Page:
Car Key Security Risks: Fact and Fiction
Learn about the real and imagined security risks associated with high tech car keys
The internet can be a wonderful source of information, but unfortunately it is also a place where it is very easy for myths and urban legends to grow. For example, if you use Facebook, you might often see people posting and reposting stories about scams they have supposedly encountered.
Whenever you see this type of story online, it’s best to go double check it on a site such as Snopes.com. Or, if the story has to do with locks & keys (as did one story we recently spotted) ask your friendly neighborhood locksmith.
In this blog, we’ll discuss two common tales that are circulating on social media about car keys so you will know which is fact and which is fiction.
Can Car Thieves Capture Your Remote Entry Codes?
We recently spotted one post on Facebook warning drivers not to use their key fobs to lock their cars from a distance when going into a store or other business. In the post, the author described seeing some sketchy characters loitering outside a shop watching people going from their vehicles to the store. The author claimed that these characters had a device that could capture the signal sent by a key fob to the car lock and then reproduce that signal in order to open the car door later on.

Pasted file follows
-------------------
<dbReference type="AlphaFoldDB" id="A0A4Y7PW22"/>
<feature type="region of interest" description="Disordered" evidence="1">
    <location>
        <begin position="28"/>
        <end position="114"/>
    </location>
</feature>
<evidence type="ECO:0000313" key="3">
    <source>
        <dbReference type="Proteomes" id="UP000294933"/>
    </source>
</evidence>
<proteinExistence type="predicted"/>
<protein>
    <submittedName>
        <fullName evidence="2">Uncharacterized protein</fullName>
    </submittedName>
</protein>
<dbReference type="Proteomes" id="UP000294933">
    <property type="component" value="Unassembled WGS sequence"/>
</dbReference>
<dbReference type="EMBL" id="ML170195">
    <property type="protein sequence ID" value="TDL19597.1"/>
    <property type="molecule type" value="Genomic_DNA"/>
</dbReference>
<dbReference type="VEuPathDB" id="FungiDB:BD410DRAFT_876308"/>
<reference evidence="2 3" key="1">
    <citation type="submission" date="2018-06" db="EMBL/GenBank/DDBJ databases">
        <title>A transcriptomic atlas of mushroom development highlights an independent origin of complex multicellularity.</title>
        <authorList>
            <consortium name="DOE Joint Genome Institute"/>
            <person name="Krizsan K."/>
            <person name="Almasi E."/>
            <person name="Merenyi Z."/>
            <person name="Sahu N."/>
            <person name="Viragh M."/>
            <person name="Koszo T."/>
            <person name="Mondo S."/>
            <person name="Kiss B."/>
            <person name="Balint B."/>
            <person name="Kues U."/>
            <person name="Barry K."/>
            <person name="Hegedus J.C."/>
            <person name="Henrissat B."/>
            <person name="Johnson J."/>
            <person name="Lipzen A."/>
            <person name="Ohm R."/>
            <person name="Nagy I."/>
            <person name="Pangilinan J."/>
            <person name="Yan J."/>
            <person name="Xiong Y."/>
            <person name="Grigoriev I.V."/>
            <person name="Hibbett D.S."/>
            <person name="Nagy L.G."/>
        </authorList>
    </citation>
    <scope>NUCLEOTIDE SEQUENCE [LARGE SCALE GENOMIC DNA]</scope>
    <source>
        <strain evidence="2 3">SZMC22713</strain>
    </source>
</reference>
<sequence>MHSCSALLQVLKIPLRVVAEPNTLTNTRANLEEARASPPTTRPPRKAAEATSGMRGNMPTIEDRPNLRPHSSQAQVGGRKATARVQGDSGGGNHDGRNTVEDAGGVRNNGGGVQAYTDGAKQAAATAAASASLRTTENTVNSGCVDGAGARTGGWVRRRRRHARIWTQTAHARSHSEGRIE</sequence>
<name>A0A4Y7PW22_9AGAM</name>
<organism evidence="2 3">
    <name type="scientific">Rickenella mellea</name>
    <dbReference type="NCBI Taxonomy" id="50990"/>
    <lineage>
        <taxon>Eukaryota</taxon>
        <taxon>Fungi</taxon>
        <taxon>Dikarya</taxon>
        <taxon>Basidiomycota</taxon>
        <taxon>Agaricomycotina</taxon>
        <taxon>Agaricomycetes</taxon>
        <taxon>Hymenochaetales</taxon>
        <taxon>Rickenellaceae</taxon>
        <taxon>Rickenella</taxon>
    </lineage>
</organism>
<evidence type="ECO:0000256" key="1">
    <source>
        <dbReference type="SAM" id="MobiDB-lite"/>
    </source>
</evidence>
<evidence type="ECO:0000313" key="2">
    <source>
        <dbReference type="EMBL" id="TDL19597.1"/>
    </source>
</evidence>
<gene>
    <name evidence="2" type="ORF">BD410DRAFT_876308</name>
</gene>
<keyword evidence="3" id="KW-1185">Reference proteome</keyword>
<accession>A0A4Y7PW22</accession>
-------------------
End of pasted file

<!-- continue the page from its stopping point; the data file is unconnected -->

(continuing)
This is not true!
High tech car keys that feature lock and unlock buttons on the body of the key or on the key fob do not use one single code to operate the locks. Instead, they use a rolling code system with literally millions of possible combinations. In other words, each time you click that lock or unlock button, a new and distinct code is sent that cannot be reused by a thief.
Can Car Thieves Exploit Proximity Keys?
Perhaps part of the reason that the myth regarding key code capture has been revitalized recently is that thieves have discovered a new way to exploit certain types of high tech car keys.
If you have a vehicle with keyless entry and keyless ignition, you normally have to bring your key fob within a few feet of the vehicle for the fob and the vehicle to “talk” to one another. However, a thief can use a simple, inexpensive amplifier to boost the signal so that the vehicle and the key fob can communicate from hundreds of feet away. This tactic has been used to steal Priuses and other types of vehicles right out of people’s driveways. The best way to defeat this theft tactic is to keep your key fob in the freezer, which will block the signal completely.
Need Help with Your Car Keys?
If you’ve been locked out of your car or broken your car key, RBM Lock & Key can help. We can duplicate many kinds of car keys, including ones with computer chips inside. Be sure to visit us before the dealership for affordable automotive locksmith services!